“Fun-Fact: RAV4 stands for Recreational Activity Vehicle with 4-wheel drive, even if not all vehicles are equipped with with. Now you know!”
There is a reason why hundreds of thousands of drivers give up their sedans and upgrade to crossovers year after year, and when it comes to crossovers the RAV4 is at the top of most shopping lists.
2015 marks the 20th anniversary of the Toyota RAV4’s North American debut, and it’s safe to say the RAV4 paved the way for most, if not all small SUVs or CUVs as we refer to them nowadays. With so much experience under its belt, you’d expect the RAV4 to outperform its segment competitors, but does it? Let’s find out!
The Orange Crossover That Could
It took me a while grasp the concept of the RAV4 and how to put it into words for you. If you think about it, the RAV4 isn’t designed with one specific goal in mind alike its competitors. Think of the Honda HRV – it’s designed for maximum cargo space and fuel efficiency, the Mazda CX’s were designed to offer a sportier feel behind the wheel, yet the RAV4 – well, hmmm…
I remember being a teenager and experiencing the switch from analog multi-prong plugs on computer accessories to generic USB plugs, if you are younger than 25 years old you may not have a clue what I am talking about. Remember those old mice, keyboard and printer chords that had color coded connectors with a bunch of little prongs on them? Anyway, what I am trying to say is that when USB devices first came out, they all had this big phrase on the packaging —PLUG’N PLAY. That’s it!
Plug and play is the best way to describe the Toyota RAV4 for many reasons, but mainly because it caters to a specific customer base that only cares about the Toyota reliability and efficiency. The RAV4 is not high-tech, luxurious, fast, or even that comfortable, but it’s exactly what it is not, that makes it a great crossover. See, there was a time when cars were just cars, and they were designed to drive from point A to point B in relative comfort, safety and convenience. Keyword —relative.
Ok, what is this non-sense I speak of? Start with this, our XLE model did not feature power seats, so adjusting your seat is a rather simple task, the transmission, gauges and steering wheel were equally minimalistic with basic buttons for basic functions, clear and legible real gauges (no digital screens), and even though the radio and AC controls are built into the rearview camera screen, the radio volume and tuner are still controlled via knobs and buttons, unlike some of its competitors.
The majority of RAV4’s and its CUV competitors are sold to brand new families, therefore it’s to be expected that most RAV4 owners will throw in a car seat or two in the back, as well as a stroller and many other baby accessories in the trunk. And guess what, you can!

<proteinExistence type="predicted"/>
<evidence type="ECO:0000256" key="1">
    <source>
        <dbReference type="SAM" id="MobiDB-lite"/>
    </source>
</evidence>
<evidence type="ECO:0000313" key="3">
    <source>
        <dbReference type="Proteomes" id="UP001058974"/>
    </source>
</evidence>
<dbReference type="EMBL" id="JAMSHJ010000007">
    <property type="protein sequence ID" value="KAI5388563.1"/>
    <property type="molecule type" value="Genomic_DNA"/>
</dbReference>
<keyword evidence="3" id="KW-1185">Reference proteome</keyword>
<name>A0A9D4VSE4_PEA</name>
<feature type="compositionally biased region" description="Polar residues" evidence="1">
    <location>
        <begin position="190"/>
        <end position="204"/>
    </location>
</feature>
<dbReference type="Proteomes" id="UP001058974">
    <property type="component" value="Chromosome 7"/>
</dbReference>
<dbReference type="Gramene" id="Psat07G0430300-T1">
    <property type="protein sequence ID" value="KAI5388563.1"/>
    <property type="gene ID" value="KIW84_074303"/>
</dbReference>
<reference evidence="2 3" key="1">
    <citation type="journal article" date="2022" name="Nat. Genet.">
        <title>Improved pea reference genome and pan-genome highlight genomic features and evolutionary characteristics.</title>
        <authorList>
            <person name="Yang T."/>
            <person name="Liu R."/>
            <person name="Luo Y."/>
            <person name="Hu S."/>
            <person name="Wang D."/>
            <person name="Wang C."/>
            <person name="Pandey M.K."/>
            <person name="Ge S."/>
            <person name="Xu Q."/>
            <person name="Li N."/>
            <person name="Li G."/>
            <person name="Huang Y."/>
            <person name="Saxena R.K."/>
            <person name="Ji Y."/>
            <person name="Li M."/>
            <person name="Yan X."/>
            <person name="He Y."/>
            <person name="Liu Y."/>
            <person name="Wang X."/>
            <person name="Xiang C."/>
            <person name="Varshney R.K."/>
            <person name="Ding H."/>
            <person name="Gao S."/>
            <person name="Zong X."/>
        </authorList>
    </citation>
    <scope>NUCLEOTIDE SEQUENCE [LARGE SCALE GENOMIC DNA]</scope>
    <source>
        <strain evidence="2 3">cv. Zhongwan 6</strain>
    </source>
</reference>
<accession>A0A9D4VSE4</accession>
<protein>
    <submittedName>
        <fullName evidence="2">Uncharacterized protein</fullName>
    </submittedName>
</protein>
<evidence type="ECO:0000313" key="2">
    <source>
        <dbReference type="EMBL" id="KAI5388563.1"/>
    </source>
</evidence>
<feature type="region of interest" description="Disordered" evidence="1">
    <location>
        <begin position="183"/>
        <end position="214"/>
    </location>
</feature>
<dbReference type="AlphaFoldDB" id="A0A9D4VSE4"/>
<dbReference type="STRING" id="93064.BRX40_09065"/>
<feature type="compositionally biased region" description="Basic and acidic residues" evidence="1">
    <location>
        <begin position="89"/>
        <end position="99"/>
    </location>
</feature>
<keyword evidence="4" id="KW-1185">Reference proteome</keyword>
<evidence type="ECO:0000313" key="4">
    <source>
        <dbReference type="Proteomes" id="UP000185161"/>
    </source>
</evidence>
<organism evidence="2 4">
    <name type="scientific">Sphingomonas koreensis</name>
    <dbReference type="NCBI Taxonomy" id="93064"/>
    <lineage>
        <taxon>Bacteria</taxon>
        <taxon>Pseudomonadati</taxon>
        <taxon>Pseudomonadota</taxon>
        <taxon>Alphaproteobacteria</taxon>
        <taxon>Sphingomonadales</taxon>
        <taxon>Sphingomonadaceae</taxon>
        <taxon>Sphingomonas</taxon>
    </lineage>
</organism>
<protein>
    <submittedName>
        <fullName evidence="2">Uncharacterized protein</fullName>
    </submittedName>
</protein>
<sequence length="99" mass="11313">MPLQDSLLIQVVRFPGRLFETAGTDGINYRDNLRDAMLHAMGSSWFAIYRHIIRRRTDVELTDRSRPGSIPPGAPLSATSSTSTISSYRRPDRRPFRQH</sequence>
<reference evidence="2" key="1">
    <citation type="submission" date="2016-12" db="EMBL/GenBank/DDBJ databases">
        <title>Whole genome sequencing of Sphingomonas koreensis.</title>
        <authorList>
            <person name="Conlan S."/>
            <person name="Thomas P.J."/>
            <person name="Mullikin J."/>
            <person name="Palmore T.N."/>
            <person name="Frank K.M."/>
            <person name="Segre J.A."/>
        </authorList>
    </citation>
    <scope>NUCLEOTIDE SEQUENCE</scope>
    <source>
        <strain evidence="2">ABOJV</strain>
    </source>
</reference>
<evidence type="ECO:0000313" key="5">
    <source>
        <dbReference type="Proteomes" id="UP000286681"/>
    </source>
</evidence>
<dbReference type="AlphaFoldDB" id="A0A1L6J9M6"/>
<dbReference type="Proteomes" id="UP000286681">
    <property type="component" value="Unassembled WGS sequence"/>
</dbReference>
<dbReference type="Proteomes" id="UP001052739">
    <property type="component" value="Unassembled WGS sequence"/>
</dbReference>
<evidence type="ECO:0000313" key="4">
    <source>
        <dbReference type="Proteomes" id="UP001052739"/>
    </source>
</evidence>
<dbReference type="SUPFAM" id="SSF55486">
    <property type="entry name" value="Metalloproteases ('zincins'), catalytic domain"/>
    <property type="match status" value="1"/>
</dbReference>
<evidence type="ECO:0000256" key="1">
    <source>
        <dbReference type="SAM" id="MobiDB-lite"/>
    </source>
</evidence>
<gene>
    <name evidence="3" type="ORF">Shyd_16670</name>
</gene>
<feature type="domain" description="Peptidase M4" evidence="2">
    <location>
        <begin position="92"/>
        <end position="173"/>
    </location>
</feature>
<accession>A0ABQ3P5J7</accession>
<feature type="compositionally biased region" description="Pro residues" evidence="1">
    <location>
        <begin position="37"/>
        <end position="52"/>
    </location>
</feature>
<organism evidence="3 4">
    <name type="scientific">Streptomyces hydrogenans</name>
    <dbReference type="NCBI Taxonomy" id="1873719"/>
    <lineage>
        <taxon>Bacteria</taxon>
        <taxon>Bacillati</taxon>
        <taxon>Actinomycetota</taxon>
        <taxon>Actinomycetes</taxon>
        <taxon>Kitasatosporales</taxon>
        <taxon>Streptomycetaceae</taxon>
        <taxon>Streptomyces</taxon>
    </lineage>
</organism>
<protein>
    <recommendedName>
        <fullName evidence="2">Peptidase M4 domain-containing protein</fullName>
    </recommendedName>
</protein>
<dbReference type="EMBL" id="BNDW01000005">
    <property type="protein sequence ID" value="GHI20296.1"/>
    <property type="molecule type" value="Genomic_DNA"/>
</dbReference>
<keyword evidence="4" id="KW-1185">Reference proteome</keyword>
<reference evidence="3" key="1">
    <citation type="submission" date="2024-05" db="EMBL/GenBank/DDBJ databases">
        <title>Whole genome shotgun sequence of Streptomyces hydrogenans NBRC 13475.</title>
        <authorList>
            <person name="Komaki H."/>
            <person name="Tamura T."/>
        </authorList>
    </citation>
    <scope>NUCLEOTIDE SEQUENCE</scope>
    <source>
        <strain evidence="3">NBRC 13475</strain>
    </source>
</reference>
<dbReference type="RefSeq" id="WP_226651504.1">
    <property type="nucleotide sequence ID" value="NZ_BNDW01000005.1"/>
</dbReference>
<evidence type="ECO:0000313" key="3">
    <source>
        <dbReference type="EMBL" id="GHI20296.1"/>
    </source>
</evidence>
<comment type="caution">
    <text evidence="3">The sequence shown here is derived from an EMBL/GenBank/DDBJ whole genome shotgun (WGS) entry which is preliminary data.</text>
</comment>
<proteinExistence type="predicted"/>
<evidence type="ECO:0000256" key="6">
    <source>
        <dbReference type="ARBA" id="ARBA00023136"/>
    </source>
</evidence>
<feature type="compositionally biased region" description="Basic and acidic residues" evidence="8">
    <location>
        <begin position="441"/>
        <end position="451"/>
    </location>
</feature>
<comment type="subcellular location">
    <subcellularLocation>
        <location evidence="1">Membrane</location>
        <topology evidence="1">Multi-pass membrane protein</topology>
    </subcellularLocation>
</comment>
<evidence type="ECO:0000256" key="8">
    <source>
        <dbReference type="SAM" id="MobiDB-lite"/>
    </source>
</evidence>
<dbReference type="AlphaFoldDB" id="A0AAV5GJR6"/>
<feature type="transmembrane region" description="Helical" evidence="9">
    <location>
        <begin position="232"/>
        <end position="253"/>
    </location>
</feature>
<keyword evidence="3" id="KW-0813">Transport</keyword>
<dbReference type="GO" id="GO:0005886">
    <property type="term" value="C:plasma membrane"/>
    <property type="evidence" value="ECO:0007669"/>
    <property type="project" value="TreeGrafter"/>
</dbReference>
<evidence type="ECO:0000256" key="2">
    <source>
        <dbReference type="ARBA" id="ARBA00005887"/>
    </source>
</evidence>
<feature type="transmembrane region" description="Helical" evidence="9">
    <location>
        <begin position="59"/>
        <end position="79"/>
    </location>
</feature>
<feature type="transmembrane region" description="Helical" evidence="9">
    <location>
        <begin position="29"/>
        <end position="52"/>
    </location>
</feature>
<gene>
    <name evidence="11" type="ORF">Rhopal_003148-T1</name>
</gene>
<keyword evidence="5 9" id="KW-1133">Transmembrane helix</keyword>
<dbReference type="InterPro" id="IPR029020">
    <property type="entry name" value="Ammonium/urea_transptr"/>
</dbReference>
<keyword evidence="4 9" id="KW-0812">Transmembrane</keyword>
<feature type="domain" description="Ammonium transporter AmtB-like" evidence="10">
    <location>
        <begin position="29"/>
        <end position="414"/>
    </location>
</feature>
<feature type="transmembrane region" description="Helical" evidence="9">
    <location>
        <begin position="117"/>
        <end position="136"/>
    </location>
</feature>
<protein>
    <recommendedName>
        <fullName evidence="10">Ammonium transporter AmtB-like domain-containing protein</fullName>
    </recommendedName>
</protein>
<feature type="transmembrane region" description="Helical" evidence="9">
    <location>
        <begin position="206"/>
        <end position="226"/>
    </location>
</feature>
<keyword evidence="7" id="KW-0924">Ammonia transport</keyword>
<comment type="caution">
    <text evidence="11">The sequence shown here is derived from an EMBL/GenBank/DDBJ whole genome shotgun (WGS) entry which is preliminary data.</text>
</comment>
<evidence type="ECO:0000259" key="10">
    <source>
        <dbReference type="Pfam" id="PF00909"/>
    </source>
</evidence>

The rear bench seat in our RAV4 was rather spacious and featured a two-texture cloth surface which also featured a red center accent color with the rest of the seat in black cloth. The LATCH/ISOFIX front and rear anchors are easy to access, so fitting up to two car seats shouldn’t be a problem. The trunk in this orange-mobile is more than capable of swallowing a full size stroller, grocery bags, and because I always like to measure trunk space in TV sizes, you can most definitely fit a 50-inch screen (in box) with the rear bench folded down. Oh, and for you height challenged folks, the optional power tailgate is height adjustable, although our test model featured a somewhat heavy and tough to operate manual tailgate.
The Driving Experience
Once again, I refer to the plug and play theory. Driving the RAV4 is simple and straight forward, simply engage drive and go. Although there is a Sport driving mode button on the dash, I would most definitely stay away from it, as all it seems to do is make the steering overly heavy and allow for higher engine revs. If you want a sporty ride, look elsewhere.
On the road the RAV4 feels light and nimble through the steering and pedals, and maneuvering it through traffic and parking lots is a breeze. It’s relatively small size and plenty of windows make it easy to park and diminishes awkward blind-spots.
Whether your daily commute primarily consists of highway or city driving, the RAV4 should do the job without any complaints, although I feel that wind noise levels are a little higher than normal, and the suspension can feel a bit stiff at times. But once again, referring back to my opening sentences, this is ok, and this is normal for the overall purpose of this vehicle. No luxuries, this is as utilitarian as it gets.
The RAV4 is an excellent vehicle for the plug’n play crowd. Whether you are a millennial, middle-aged, or senior citizen, the RAV4 excels at nothing other than being a utility crossover. It deliveres a combined 25 miles per gallon, it looks OK, it has a clean interior, and if the kids puke in it, they won’t be puking on polished mahogany center consoles and supple Nappa leather.
The 2015 RAV4 does it’s job, and it does it well.
- Affordable pricing.
- Favorable fuel-efficiency.
- Modern styling.
- Simplicity at its best.
The not so great:
- May be too simple for some.
- Suspension is on the stiff side.
- Manual tailgate may be too heavy or difficult for young kids to operate.
- Plastic as far as the eye can see.
Starts at: $23,680
Price as tested: $26,125